I still remember the first time I read the Little Prince. A few years back, I managed to borrow a copy of the novel from my cousin and read it in one sitting.  I loved it so much I even considered not giving the book back right after. It was a light read. The stories were simple, and yet infinitely profound. Not to mention the illustrations that accompanied the story were also quite delightful.

While I was doing my research on things to do and places to visit in Seoul, a small Little Prince themed village named “Petite France” popped up in some of the travel blogs that I was reading. Imagine my excitement when I found out that such a place existed! I immediately jotted the place down in my itinerary and a few months later, a friend and I were sitting in a bus, waiting to get dropped off at Petite France.

Petite France was a project of a CEO of a major construction company who also happens to have a love and passion for France and for Antoine de Saint-Exupery’s books. He loved the Little Prince in particular, and focused the little French village he created on Saint-Exupery’s world-renowned book.

True to French style architecture, the houses inside Petite France were constructed with vivid terracotta roof tiles, their walls painted with bright pastel colors, the dark wooden planks visible from the outside. They even had a village circle complete with a small water fountain and cobblestone steps!

Some of the buildings were turned into museums about French culture, like paintings, music, furniture, and so on. There was also a gallery dedicated to the life and works of Antoine de Saint-Exupery. The museum also contained copies of some of the original artworks used in the book. They even had a glass bookcase containing all of the translated version of the Little Prince!

Fans of the book will also rejoice in knowing that they had also built little monuments and statues of the various characters from the Little Prince around Petite France. Some of my favorite ones from my visit were the sculpture of the Little Prince tending to his volcanoes and the one where he flies away from his home planet using a flock of birds.

Aside from the sculptures, there were also several murals about the Little Prince around the village. Inside Antoine de Saint-Exupery’s gallery was a huge mural dedicated to the Little Prince’s warning about the baobab trees. The whole wall was painted a vivid cerulean blue, making the pastel yellow of the stars and the baby green color of the baobab stand out more.

I’m putting it down on my life bucket list to get a Little Prince mural. With just a few buckets of architectural paint and a whole lot of drawing practice, maybe I can also recreate the same kind of effect. It’s the perfect accent wall and inspiration to keep on reading!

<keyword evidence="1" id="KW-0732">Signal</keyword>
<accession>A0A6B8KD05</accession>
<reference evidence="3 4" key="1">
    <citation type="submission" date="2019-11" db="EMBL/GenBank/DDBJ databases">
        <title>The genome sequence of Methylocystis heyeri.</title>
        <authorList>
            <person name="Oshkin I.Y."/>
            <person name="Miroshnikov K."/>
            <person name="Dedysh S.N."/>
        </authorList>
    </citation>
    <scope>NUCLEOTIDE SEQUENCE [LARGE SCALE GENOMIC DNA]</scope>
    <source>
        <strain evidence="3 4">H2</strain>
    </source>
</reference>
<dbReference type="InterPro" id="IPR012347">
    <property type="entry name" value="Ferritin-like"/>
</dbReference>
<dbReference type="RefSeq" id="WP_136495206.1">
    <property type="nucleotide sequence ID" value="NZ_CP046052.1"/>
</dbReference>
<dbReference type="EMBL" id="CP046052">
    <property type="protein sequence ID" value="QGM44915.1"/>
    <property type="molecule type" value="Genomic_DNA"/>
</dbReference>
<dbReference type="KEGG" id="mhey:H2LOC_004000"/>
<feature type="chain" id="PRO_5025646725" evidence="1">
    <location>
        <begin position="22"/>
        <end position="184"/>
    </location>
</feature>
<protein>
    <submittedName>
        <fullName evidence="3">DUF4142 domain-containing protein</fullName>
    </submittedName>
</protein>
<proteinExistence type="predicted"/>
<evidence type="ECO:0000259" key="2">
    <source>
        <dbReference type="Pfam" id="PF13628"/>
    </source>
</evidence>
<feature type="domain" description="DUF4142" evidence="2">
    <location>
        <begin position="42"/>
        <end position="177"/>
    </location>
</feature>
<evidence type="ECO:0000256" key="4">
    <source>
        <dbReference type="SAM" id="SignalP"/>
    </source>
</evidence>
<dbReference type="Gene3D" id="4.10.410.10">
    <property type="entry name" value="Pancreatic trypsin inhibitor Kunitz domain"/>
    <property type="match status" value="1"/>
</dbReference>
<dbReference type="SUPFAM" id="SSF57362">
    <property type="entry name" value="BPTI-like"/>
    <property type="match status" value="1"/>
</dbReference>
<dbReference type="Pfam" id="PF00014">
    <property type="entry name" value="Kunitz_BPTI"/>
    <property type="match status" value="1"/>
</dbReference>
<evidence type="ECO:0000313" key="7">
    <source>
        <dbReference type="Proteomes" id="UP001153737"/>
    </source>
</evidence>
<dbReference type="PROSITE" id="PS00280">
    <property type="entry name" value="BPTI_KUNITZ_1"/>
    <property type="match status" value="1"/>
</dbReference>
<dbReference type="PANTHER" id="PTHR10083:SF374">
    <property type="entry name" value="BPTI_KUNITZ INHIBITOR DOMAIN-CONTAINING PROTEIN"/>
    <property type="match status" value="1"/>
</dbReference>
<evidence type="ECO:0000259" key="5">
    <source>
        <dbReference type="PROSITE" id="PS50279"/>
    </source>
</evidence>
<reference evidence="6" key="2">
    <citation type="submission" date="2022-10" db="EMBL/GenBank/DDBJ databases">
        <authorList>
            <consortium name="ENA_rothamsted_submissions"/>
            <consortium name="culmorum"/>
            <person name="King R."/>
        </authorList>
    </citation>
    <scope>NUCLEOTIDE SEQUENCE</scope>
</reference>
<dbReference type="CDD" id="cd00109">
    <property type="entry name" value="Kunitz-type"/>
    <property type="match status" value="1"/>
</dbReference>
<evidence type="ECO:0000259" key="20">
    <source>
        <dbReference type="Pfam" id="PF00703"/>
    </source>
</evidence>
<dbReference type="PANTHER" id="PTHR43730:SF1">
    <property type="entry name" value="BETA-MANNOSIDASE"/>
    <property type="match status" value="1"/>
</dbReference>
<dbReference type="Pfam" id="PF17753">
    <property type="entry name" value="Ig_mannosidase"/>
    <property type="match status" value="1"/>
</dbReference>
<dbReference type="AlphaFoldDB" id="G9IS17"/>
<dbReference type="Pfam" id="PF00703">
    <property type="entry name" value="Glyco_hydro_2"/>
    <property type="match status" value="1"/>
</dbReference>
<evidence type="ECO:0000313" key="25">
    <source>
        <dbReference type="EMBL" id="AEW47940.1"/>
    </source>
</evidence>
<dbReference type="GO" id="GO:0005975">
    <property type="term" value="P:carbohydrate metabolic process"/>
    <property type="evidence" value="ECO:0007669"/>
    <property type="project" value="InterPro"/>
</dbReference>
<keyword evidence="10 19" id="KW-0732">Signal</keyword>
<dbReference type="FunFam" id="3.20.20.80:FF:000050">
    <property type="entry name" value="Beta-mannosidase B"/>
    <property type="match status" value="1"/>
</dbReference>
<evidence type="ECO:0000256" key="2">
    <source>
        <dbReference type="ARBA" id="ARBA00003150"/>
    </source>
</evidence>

Of all the countries that I’ve been to thus far, I think Seoul tops the list for most Instagram-worthy city. There’s just always something to photograph—the sleek and shiny office buildings in Gangnam, the beautiful architecture of its universities, the tree-laden parks which dot every district of this megacity, the quirky shops and cafes, the weird but captivating street art along deserted alleyways, and the list goes on.

Not to be overlooked, though, is the Seoul Trick Eye Museum. What makes this museum so unique is that instead of being a typical art gallery where one merely looks at the paintings, one can be a part of the painting themselves. The paintings housed in the museum are created using a technique called trompe-l’œil, which is French for “deceives the eye.” This particular art style gives each 2D masterpiece the illusion of being in 3D.

Trompe-l’œil is not a new concept, it’s been around since the ancient Romans (as archeological expeditions have discovered). This art style has been used for architectural paintings to create the illusion of higher ceilings through mural artworks. It was also used to depict doors or windows, making the room look larger than it actually is.

Ancient painters have used this style for grand projects like cathedrals and the like, but they also used it for fun and mischief. An example is from the book Lives of Artists (1550) which contained the story of Giotto’s fly where a Florentine painter named Giotto decided to paint a tiny fly onto the mural that his master Cimabue was working on. Unaware that it was actually just a true-to-life painting, Cimabue almost went crazy in trying to shoo the fly away!

The Seoul Trick Eye Museum pays homage to stories like these. There’s a section inside the museum where you can include yourself in classical paintings and another which was solely dedicated to water related artworks (think: mermaids, sharks, fishes, etc.). While some of the artworks were fun and classy, some were downright naughty. Proceed with caution in posing with these mildly indecent paintings!

Before we headed out, we went to the Ice Museum which was located in the same building. Did you ever wish your house was made entirely out of ice especially now in the sweltering Manila heat? If you did, then this place is just for you. It even has a slide (made entirely out of ice!) that you can slide down on. Unfortunately, I was wearing a skirt so I had to pass on that one.

Get there as early as possible so you don’t have to wait in line to have your photos taken. Having less people around also means less embarrassment as you make awkward poses with the paintings. Also, wear shorts or pants, I can’t stress enough how difficult it was to pose in a skirt, especially when you had to lie down on the ground. And with that, go ahead and fill your camera roll with enough Instagram photos to last you a lifetime!